Thursday, September 1, 2011

Hepatitis C in Minority Populations

September issue of Gastroenterology

Hepatitis C in Minority Populations

These presentations were given at Digestive Disease Week 2011 in Chicago.

About 3.2 million people in the United States arechronically infected with hepatitis C virus (HCV), the leading cause of cirrhosis and hepatocellular carcinomaand the leading indication for liver transplant.

HCVprevalence is highest in minorities, especially black men,but blacks have poorer response to peginterferon/ribavirin than whites. VIRAHEP-C, astudy of black and white patients with genotype 1 HCV treated with peginterferon alfa-2a, found lower sustained virologic response(SVR) rates in blacks compared to whites(28% vs. 52%) (Gastroenterology 2006;131:470-7).

Blacks also have lower SVR to peg-interferonalfa-2b, and lower SVR when infected with HCV genotypes 2 and 3.

The impact of Hispanic ethnicity on HCV treatment response is largely unknown.

The LATINO study found significantly lower SVR(34%) to peginterferon/ribavirin in white Hispanics withHCV genotype 1 compared to non-Hispanic whites (49%)(N. Engl. J. Med. 2009;360:257-67). However, the LATINO results may not be generalizable, because inclusion/exclusion criteria were narrow, and investigators did not measure insulin resistance, which is linked to lower SVR andis prevalent in Hispanics.

One mechanism for poorer response of blacks and possibly Hispanics to peginterferon/ribavirin was elucidated recently. Genome-wide association studies in HCV-infected patients uncovered single nucleotide polymorphisms in IL28B (IFN-gamma-3 gene) that are strongly associated with race and SVR.

The favorable IL28B CC genotype occurs in highest frequency in East Asians and whites (and is associated with SVR above 80%), intermediate frequency in Hispanics, and lowest frequency in blacks (SVR 53%). In contrast, the unfavorable TT genotype is most frequent in blacks, and is associated with anSVR of 12%.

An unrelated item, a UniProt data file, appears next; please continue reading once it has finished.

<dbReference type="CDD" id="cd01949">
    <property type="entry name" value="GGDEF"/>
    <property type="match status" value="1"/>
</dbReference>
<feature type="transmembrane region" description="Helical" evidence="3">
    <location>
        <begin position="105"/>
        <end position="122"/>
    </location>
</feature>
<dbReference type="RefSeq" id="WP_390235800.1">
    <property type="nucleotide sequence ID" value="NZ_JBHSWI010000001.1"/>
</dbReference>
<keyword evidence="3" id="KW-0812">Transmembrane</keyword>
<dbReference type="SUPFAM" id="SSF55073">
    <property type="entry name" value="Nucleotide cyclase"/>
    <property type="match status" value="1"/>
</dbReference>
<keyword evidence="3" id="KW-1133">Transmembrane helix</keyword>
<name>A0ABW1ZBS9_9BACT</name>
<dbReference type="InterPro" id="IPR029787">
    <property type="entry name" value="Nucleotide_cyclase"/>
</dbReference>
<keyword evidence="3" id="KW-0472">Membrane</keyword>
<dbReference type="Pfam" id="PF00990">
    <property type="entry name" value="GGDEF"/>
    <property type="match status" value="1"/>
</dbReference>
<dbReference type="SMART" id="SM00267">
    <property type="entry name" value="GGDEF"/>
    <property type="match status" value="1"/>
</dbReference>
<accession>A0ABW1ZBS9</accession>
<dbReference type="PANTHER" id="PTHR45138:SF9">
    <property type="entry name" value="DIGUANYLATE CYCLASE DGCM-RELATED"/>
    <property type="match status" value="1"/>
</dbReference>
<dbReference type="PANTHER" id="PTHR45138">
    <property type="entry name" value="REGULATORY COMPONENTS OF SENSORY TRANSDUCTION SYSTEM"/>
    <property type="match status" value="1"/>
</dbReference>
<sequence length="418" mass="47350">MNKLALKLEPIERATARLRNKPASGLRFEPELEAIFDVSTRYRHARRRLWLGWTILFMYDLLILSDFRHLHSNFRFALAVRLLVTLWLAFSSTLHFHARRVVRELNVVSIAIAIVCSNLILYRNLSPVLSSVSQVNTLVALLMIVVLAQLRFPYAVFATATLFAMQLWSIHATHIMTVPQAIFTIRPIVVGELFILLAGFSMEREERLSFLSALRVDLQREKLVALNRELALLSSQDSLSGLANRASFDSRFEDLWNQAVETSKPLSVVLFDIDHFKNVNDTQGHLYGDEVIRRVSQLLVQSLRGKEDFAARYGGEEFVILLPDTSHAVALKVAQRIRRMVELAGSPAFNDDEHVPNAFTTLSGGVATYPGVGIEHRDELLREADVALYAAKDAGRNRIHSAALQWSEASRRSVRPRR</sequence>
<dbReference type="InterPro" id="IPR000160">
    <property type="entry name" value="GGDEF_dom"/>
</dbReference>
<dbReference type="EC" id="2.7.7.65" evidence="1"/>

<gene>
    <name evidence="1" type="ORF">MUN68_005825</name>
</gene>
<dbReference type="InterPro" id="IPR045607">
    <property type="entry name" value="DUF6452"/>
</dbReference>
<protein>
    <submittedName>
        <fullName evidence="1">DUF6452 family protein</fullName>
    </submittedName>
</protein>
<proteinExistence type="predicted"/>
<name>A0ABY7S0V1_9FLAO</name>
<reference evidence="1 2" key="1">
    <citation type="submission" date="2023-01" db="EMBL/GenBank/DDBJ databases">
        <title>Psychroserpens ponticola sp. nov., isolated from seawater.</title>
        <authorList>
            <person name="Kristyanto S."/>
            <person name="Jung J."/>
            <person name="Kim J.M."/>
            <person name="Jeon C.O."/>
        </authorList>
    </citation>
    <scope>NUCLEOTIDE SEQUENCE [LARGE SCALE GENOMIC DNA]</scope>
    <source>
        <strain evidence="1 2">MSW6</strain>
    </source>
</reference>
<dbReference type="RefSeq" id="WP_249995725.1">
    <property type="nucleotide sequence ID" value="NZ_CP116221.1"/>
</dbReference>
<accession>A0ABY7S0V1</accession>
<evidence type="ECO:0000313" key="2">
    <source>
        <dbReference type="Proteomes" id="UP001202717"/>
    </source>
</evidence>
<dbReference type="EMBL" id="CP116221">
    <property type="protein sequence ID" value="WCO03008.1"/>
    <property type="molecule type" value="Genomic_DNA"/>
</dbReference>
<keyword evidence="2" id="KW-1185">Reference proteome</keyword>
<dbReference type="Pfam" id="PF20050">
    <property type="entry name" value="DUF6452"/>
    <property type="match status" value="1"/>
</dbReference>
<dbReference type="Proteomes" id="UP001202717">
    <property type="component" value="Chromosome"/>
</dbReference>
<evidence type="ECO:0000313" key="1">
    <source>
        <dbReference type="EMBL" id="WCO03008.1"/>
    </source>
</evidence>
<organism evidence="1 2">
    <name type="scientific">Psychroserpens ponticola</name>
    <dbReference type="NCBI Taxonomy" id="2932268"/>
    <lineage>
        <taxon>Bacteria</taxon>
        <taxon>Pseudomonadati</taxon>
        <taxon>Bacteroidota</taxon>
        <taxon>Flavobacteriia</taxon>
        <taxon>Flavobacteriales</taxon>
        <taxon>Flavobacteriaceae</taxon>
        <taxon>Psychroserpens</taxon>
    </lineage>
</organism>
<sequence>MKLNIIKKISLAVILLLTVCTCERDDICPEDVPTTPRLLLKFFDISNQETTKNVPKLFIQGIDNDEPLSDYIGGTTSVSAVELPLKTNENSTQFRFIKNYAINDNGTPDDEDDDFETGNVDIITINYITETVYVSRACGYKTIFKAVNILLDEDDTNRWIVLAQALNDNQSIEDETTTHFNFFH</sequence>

Investigators estimate that variable frequency of the IL28B C-allele explains half the racial differences in SVR to peginterferon/ribavirin.

We have entered a new era of HCV therapy with the recent approval of two direct acting antiviral (DAA) drugs, boceprevir and telaprevir. DAA use was linked to increased side effects, but DAA/peginterferon/ribavirin significantly improved SVR in patients withHCV genotype 1, and shortened treatmentin many patients.

Data on DAAs in minorities are limited, but promising. In every trial, addition of the DAA improved the SVR for all ethnic groups.

In ADVANCE, SVR in the telaprevir/peginterferon/ribavirin arms (69%-75%) was significantly higher than the peginterferon/ribavirin arm(44%) (N. Engl. J. Med. 2011;364:2405-16).
In blacks, SVRwith telaprevir/peginterferon/ribavirin (62%) was significantly higher than with peginterferon/ribavirin (25%).In SPRINT II, SVR was significantly higher in boceprevir/peginterferon/ribavirin arms (63%-66%) than in the peginterferon/ribavirin arm (37%). (N. Engl. J.Med. 2011;364:1195-206).

Among 159 blacks (14.4% ofpatients), SVR was 42%-53% in boceprevir/peginterferon/ribavirin arms compared to 23% in the peginterferon/ribavirin arm. In each DAA trial, blacks had lower SVR than whites, but the number of blacks was small, and statistical comparison between blacks andn on-blacks was not performed.

The impact of the IL28B genotype on responsivenessto the DAAs is unknown. Data from DAA trials suggest that IL28B genotype is a stronger predictor of response than race. However, the strongest predictor of responseis receiving DAA.
Triple therapy with DAA/peginterferon/ribavirin improves SVR for all ethnicities and IL28B genotypes, narrowing the SVR gap between groups.

Accordingly,the relative importance of the IL28B genotype may diminish, but further studies are needed to determine its role in HCV treatment paradigms.

As DAAs enter the marketplace, several unresolved issues relevant to minority populations remain. The impactof IL28B, race/ethnicity, and other host factors on treatment responsiveness must be explored in well-designed trials with larger representation of minorities. Innovative strategies are needed to improve minority recruitment into these trials, and care must be taken to ensure that minority patients with hepatitis C have equal access to DAAs.

■ANDREA EWING REID, M.D., M.P.H., is Program Director,Gastroenterology Training, Gastroenterology, Hepatology and Nutrition Section, Washington DC VA Medical Center.

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